I’m starting to believe that these pop star attempts to register trademarks for names and obscure catch phrases are really a unique sign of the times. It’s a time when social media seizes on off-the-cuff remarks, helps them go viral, and gives added fame and recognition to the source of the off-the-cuff phrase. In other words, activities that all contribute to enhancing the goodwill of a particular phrase. These are tools that celebrities of yore did not have access to. Dick Van Dyke, Lucille Ball, and Sean Connery (just to name a few) all had the opportunity to petition the same trademark office as today’s celebrities did, but trademark applications and registrations by these legends of yore are as conspicuously absent as straps of clothes on a certain celebrity during a certain Super Bowl halftime performance.

Maybe the answer lies in the ability of today’s celebrities to really publicize and exploit a name or identifier through social media. Merchandiser partners producing goods can use the same social media outlets to reach an even bigger audience of consumers, boosting sales of the underlying product. The struggle for the celebrity (indeed for any company that is seeking to maximize its trademark rights through merchandising) needs to have a plan for obtaining trademark rights, recognizing the specific goods and services that the mark will be used on. This requires foresight to really hone in on the goods that the celebrity is offering. Otherwise, a trademark kitchen sink “land grab” approach is likely to fail as trademark rights attach through use of the mark, not mere registration. Even Charlie Sheen’s ubiquitous and infamous “Winning” series of trademarks, with all of its recognition on social media could not overcome the cold hard realities of getting a series of suppliers to make everything from vitamin supplements to action figures with the slogan “Duh Winning”. In short, celebrities have to have the connections in the biz to develop the products or offer the services themselves or at least license out their trademark to others who can develop the products and offer the services.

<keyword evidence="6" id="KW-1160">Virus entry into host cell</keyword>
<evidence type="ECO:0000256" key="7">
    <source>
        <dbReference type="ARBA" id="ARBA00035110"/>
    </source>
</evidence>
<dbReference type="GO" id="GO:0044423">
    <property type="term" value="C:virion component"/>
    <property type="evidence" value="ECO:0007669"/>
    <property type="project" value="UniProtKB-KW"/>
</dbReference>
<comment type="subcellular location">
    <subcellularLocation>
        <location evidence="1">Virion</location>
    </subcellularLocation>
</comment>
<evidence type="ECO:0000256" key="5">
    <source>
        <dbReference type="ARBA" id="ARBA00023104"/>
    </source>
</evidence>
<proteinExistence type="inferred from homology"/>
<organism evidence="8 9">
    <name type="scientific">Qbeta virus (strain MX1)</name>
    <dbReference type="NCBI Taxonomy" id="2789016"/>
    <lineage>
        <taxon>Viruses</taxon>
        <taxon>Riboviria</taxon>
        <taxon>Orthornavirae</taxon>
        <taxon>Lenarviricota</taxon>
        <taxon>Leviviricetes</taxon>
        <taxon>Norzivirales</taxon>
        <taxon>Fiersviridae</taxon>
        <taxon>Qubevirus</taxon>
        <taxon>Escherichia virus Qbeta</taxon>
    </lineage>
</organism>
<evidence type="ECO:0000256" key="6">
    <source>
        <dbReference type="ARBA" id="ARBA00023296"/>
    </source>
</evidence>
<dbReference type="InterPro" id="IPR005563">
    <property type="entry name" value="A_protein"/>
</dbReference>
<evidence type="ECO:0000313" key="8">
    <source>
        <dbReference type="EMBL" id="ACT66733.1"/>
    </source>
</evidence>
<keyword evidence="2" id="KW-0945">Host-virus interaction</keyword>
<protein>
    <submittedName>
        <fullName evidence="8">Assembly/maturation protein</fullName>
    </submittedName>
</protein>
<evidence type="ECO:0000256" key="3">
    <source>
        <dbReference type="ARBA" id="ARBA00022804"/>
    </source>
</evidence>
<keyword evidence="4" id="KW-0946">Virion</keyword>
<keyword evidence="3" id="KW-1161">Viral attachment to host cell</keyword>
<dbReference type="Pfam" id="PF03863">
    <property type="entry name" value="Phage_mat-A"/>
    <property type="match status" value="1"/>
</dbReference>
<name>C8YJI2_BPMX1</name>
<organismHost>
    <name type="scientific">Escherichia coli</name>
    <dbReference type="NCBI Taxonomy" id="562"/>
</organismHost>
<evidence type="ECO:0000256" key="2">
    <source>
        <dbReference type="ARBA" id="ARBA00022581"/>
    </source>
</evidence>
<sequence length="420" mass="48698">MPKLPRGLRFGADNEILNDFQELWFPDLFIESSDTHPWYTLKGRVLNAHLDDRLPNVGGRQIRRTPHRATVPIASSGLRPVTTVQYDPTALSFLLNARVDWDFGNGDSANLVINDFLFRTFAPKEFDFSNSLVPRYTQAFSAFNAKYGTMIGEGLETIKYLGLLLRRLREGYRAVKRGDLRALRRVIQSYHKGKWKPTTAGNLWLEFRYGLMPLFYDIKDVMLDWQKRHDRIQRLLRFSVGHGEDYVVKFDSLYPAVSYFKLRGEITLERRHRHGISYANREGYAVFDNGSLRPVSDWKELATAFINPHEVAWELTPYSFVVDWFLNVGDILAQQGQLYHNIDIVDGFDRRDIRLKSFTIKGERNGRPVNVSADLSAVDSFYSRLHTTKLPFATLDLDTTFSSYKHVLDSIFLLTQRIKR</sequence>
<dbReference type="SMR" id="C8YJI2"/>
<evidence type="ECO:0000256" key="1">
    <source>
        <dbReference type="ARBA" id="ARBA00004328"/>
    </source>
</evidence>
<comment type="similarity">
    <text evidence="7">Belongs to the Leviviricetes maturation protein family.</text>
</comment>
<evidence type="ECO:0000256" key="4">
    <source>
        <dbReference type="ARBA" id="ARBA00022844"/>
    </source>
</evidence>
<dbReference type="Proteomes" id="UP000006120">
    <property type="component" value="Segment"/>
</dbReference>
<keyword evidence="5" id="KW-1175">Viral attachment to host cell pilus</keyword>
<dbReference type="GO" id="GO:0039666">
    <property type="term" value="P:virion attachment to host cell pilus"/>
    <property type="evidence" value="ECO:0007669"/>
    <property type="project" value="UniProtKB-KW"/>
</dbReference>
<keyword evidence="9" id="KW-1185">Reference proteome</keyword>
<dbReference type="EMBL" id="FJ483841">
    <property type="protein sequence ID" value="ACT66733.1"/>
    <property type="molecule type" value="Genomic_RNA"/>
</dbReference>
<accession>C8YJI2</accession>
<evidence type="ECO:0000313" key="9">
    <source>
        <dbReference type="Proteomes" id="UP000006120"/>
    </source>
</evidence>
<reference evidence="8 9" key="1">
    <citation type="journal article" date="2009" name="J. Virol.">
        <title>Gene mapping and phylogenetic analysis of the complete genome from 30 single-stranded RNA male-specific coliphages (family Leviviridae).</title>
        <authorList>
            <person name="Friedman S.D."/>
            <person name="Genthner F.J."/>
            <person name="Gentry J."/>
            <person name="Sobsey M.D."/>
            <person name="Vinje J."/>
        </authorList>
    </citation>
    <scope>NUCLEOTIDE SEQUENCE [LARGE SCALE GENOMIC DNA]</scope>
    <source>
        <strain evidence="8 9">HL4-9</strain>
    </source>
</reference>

It appears Renee Kardashian either has no connections or has the foresight to limit a description of services at the trademark office to “keep it real”, under the parlance of our times. Then again, maybe Ms. Kardashian is simply laying the groundwork for a much broader push for trademark rights later, using such broad claims as “advertising services” and “entertainment services”, services that are no doubt in the purview of her soon-to-be-acquired surname, at least if the track record of her future in-laws are any indication.

So what am I trying to say with all of this? As annoying (and unprecedented) as these celebrity name reservation pushes might be, they are perhaps very nice specimens for how business owners can effectively protect their brands:

1.     Seize early on the flash-in-the-pan moment by protecting a name
2.     Rely on customers, and any other person/place/thing that can spread the word about the brand and generate that all-important goodwill
3.     Paint with a broad brush by describing what your business will do; you can get into specifics later once the bottom line is a little juicier.